Since July 31st, 1926, was Saturday, the invoices may be presumed to have reached the defendant on August 2d 1926. It should be noted also that the contract did not provide for the mailing of an invoice until August 1st.
The trial court found that the fifteen-day period, within which the defendant agreed to pay, expired on August 16th. In that the court was in error, as payment was only required to be made within fifteen days after presentation of invoices which, computed from August 2d, would be August 17th.
The defendant proved payment by the mailing of a check on August 16th, which check was dated on that day. The proof of mailing was incomplete, but no objection was made as to the sufficiency of the proof. In the absence of objection the evidence was sufficient to establish a mailing in the usual manner. ( Oregon Steamship Co. v. Otis, 100 N.Y. 446-451.)
Presumably the check was received on August 17th. It is clear that the check was in the possession of the plaintiff on August 19th; was caused by plaintiff to be certified on that day and was charged against the defendant's account that day by the bank upon which it was drawn. It is entered on the plaintiff's books and deposited on August 21st. The plaintiff attempted to prove its usual course of business in the handling of checks which was to enter each check on its book on the day of receipt if during banking hours, otherwise on the following day. An exception to that rule is admitted in this case, because it is conceded that the check was in the possession of the plaintiff on the 19th, two days before it was entered on its books. In fact, there is an entire absence of proof on the part of the plaintiff as to when the check was received.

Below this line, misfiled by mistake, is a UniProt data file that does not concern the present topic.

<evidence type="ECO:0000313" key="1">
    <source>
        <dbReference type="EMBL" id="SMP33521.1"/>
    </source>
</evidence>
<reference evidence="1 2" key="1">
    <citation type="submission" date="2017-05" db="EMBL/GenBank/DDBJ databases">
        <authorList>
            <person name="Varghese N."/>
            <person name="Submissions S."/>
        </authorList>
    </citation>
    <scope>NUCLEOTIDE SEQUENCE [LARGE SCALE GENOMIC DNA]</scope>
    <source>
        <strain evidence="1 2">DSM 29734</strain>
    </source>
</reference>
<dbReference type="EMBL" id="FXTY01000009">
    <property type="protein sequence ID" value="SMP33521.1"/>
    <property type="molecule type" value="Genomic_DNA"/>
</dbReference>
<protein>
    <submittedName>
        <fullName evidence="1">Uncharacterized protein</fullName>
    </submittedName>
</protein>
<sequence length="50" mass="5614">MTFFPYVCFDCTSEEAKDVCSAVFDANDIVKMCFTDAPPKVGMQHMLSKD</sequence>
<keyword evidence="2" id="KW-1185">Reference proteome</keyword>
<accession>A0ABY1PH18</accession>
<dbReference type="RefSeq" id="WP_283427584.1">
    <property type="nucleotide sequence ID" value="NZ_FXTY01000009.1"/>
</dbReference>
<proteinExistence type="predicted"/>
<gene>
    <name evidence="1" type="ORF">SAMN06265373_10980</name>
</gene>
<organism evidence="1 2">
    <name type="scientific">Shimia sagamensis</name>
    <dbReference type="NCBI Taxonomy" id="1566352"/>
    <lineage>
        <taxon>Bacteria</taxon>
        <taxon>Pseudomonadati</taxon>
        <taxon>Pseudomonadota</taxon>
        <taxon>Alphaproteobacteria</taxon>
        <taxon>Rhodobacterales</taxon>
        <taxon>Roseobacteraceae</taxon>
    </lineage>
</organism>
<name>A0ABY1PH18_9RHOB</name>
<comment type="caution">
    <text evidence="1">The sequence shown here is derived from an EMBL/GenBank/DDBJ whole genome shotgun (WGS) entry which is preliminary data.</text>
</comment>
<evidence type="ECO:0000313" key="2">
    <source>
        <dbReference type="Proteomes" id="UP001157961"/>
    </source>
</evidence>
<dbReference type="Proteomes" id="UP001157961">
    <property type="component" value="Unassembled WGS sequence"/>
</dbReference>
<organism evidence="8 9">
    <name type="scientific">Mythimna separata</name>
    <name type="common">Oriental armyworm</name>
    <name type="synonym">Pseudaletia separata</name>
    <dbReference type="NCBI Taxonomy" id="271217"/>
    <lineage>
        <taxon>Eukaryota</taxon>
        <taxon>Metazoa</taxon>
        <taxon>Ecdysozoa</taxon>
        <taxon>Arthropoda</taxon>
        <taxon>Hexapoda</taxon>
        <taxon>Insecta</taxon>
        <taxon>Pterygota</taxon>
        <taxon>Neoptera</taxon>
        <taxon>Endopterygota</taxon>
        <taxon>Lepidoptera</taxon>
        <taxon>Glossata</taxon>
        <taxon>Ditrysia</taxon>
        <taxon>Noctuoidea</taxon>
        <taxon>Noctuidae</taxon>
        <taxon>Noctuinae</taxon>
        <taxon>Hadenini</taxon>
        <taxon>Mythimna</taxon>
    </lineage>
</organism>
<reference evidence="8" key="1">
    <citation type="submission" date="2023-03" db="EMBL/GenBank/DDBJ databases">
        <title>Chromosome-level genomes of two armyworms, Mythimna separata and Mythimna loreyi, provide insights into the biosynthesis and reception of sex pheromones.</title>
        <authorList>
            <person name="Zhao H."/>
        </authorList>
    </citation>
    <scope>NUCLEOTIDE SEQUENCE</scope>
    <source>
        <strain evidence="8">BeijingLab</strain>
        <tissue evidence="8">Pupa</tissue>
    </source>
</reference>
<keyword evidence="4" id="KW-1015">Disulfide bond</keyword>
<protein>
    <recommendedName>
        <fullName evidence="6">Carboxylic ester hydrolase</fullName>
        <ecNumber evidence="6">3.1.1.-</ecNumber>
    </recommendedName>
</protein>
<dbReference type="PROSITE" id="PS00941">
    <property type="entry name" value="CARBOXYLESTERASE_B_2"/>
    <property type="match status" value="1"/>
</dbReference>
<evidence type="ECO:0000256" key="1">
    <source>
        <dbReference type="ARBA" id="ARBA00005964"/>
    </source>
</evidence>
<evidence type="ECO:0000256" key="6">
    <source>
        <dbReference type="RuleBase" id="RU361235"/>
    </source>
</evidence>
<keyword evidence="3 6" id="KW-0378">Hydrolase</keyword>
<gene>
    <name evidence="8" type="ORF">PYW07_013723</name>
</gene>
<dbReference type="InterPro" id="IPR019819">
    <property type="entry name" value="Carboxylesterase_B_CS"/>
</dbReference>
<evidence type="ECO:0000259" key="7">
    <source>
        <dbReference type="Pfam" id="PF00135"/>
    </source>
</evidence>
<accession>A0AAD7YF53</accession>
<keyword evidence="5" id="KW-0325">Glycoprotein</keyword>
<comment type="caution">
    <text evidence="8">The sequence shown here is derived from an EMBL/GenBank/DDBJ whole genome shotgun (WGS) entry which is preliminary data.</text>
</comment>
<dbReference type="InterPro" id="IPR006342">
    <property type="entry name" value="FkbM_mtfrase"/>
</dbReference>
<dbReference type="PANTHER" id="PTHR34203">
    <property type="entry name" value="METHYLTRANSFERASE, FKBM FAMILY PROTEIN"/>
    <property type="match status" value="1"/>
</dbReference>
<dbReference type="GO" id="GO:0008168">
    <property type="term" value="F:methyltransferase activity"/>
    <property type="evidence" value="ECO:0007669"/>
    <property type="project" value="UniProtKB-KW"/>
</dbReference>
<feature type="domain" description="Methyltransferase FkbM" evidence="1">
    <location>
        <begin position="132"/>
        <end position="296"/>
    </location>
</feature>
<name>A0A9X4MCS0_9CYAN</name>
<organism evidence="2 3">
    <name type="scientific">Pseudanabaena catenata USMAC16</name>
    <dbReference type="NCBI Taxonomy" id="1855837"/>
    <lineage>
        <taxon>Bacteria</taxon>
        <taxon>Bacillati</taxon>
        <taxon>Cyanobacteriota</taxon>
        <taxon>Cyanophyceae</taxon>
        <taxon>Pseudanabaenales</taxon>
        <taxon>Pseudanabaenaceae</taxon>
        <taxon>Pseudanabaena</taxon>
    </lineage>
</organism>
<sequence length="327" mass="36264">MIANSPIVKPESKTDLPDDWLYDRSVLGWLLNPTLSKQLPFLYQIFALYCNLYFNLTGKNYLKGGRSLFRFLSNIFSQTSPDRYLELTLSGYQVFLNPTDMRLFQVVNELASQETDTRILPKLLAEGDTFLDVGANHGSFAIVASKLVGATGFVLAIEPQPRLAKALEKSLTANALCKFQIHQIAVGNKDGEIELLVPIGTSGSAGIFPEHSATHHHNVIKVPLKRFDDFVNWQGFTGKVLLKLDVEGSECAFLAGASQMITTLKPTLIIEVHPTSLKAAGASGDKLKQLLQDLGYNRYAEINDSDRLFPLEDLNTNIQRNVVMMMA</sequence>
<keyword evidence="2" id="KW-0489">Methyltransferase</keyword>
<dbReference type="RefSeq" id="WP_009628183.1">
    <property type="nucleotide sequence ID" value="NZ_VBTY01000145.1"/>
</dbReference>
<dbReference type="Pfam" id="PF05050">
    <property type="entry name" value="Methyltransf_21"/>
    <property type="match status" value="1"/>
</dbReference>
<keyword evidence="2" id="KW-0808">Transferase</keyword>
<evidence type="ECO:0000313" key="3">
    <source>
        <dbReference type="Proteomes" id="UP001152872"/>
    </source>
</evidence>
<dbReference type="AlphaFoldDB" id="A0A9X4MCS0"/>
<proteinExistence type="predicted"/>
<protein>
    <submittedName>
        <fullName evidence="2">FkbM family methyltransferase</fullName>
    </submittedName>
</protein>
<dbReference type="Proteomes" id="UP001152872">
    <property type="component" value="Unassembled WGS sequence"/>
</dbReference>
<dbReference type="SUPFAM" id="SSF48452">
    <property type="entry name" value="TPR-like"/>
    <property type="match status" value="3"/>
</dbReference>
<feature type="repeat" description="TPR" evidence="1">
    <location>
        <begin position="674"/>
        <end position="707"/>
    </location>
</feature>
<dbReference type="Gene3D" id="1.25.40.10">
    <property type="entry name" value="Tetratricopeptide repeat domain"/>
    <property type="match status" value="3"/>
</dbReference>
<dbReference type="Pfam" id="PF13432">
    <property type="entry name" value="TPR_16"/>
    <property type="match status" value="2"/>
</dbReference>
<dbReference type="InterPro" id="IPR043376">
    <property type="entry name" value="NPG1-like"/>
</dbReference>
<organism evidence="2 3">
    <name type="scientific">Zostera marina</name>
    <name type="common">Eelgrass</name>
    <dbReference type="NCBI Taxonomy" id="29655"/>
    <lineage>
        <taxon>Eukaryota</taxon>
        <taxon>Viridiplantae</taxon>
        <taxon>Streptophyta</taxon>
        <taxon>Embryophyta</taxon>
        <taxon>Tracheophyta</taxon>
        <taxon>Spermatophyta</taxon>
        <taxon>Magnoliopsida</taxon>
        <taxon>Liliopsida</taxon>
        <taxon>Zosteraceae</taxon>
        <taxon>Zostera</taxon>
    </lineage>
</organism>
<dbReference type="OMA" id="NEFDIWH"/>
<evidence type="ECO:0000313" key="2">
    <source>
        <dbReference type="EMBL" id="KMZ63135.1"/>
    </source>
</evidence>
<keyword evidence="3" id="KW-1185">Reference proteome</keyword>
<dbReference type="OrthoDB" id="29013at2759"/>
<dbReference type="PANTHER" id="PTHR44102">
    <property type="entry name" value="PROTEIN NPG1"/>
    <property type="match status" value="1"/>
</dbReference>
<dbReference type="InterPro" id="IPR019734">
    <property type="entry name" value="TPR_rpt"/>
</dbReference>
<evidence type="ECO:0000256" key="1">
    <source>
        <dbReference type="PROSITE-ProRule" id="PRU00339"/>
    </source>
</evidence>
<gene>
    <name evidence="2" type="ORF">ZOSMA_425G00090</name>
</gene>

On August 18th the plaintiff's attorneys notified the defendant in writing that because of the defendant's breach of the contract, it had been canceled by the plaintiff and that August 19th would be the last day on which the defendant could take away the waste paper.
The burden was on the plaintiff to show an actual default. It failed to establish a prima facie case. Its attempt to establish the defendant's default in paying, by testimony that it was plaintiff's custom to credit checks on its book the day received or the next day, and that defendant's check was not credited until the 21st, failed utterly when it conclusively appeared that it had the check in its possession on the 19th. When plaintiff rested its case, it was barren of any evidence that the defendant was in default on the 18th when the plaintiff's attorneys wrote to the defendant canceling the contract, and the complaint should have been dismissed.
The same result is reached if it be assumed that the plaintiff established a prima facie case in the first instance. After the defendant introduced testimony that the check was mailed on August 16th the burden of going forward with the evidence was cast upon the plaintiff. The plaintiff failed to assume that burden. The plaintiff failed to offer any evidence as to when the check was received. The testimony of the defendant's witness that the check was mailed on August 16th was not disputed. The check was dated on that day. There is a presumption that it was drawn and executed the day it bears date. In the absence of proof as to when it was received it was to be presumed that it reached the plaintiff on August 17th. That the check was received and cashed by the plaintiff is admitted. Therefore, the plaintiff, who had the burden of establishing the defendant's default, entirely failed to establish that the check was not received on or before August 17th and failed to sustain the burden of proving that the defendant was in default in the payment of the invoice of August 1st.
The judgment of the Appellate Division and that of the Trial Term should be reversed and the complaint dismissed, with costs in all courts. (See 256 N.Y. 678.)
CARDOZO, Ch. J., POUND, CRANE, LEHMAN, KELLOGG and O'BRIEN, JJ., concur.
Judgments reversed, etc.